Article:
Like most officially licensed game adaptations, Attack on Titan Tactics relies heavily on its leveraged IP. A licensed game like Tactics lives and dies off of its authenticity to the original. Luckily, DeNA and Crunchyroll Games are also partnered with Kodansha and Funimation who publish the manga and anime respectively. The game also features the original Japanese voice cast, plus the anime’s opening themes. So it’s got a good sense of authenticity.
However, rather than trying to make an Attack on Titan RPG like Koei Tecmo’s Attack on Titan 2: Final Battle, DeNA and Crunchyroll Games have created a tower-defense RTS. Which, honestly, makes a whole lot of sense considering the first season of the anime, which is mostly about defending humanity’s walls from the imposing Titan threat.
And considering Attack on Titan Tactics has launched with content for the anime’s first season, that works out perfectly.
Attack on Titan Tactics comprises of several game modes: story mode, character episodes, and time limited events. Story mode, naturally, follows the story of the anime through cutscenes and various missions where players take on waves of titans. Character episodes are short, character focused side-stories that fold neatly into the anime’s narrative for some extra information. The events include special events plus daily training, awakening, and money quests which help players strengthen their units.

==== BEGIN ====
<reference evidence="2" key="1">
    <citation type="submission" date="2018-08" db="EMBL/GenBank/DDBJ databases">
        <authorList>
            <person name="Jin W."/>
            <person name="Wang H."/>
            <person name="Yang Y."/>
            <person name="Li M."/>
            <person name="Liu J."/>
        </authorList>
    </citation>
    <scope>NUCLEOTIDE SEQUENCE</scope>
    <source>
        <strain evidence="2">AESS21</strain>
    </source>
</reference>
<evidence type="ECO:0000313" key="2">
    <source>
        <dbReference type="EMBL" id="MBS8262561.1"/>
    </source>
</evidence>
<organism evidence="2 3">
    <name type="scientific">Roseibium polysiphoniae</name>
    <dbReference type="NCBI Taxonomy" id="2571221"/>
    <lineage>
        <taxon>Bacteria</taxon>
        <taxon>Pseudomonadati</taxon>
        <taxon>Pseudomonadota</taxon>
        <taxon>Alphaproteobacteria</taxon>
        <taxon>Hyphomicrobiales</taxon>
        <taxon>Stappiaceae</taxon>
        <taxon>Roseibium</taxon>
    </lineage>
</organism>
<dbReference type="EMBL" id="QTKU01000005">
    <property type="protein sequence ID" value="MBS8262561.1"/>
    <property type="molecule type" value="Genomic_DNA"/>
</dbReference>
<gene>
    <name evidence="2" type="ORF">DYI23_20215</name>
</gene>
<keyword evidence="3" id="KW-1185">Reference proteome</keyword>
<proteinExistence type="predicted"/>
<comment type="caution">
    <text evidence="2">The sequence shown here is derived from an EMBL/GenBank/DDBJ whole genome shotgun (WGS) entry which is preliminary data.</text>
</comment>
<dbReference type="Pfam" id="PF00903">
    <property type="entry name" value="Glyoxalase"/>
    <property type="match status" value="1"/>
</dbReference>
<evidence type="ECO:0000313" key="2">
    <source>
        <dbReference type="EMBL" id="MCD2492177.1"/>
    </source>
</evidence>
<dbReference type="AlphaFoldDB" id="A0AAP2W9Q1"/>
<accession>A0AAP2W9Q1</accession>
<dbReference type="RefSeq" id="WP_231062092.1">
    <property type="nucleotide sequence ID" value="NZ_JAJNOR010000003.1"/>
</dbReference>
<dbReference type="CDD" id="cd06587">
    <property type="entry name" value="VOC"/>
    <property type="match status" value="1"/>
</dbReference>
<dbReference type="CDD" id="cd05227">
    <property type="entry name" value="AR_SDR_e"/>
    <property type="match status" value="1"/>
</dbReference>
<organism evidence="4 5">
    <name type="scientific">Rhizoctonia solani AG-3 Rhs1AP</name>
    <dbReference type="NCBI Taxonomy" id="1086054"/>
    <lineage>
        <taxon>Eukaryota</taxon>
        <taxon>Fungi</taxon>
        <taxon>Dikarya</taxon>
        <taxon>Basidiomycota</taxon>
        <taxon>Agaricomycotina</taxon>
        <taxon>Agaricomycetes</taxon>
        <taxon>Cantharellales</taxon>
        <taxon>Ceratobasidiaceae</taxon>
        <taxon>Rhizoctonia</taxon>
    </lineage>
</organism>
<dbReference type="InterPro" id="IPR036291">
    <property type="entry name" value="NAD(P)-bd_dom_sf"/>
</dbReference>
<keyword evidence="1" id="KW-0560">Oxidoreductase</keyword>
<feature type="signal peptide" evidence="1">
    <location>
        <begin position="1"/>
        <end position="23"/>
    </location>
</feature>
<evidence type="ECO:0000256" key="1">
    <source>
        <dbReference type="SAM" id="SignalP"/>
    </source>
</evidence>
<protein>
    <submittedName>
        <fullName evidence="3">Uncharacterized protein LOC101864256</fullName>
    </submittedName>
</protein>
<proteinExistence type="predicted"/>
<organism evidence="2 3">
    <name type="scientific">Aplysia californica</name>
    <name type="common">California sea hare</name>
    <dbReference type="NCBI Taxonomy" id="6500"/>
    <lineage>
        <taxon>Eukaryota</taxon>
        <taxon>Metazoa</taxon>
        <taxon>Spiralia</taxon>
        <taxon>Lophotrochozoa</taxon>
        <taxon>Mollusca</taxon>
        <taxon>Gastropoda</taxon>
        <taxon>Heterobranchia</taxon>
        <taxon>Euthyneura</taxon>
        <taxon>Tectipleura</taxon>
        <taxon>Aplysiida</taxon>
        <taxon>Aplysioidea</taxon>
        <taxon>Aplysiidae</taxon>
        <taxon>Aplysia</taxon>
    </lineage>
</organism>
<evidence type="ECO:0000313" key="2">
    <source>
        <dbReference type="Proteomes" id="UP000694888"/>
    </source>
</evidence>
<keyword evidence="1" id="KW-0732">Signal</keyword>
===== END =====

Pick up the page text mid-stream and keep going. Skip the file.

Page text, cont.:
The general gameplay for Tactics is comprised of story-mode missions that pit the player and their team of scouts against waves of attacking titans. Those titans come in various sub-types which each have their own strengths and weaknesses. There are also a number of Boss titans who are far more powerful and will require more effort to take down. The player defends their base by utilizing various character units, which all have their own strengths, weaknesses, and uses. Some units stay on the field for a long amount of time, working as your primary frontline fighters, while others target specific body parts or stay around long enough to execute a single titan before leaving the field.
While each type of unit has its uses, each individual character also has their own strengths, weaknesses, and limit breaks. So you need to know your squad well, and have a few different squads ready for different battles. After all, you might need to load up on quick eliminations for some fights, while others will require strategic use of limb-targeting units. Which makes it a surprisingly tricky RTS.
Attack on Titan Tactics‘ story cutscenes and character episodes are rather brief, which works best for a mobile game, as players won’t always have time to sit down for a short movie. While the brevity of the scenes does make it easier for players familiar with the anime, those who haven’t watched or read Attack on Titan can easily pick up the information that they need.
As for the in-app purchases, most of the things a Tactics player will need can be picked up for free using the crystals they earn by completing objectives, logging on daily, and completing the story missions. So you can definitely play for free. There’s a bit of a stamina counter, but it’s really only used during the special events and daily training events. So you can play through the story as fast as you like, assuming your units are leveled up enough.
All around, it’s a solid mobile game. The biggest problem I have with Tactics is its 3D character sprites, which look a bit too N64 for my personal taste. The UI is also servicable, if a little bit clunky. Which is a relatively minor gripe considering this is a mobile title.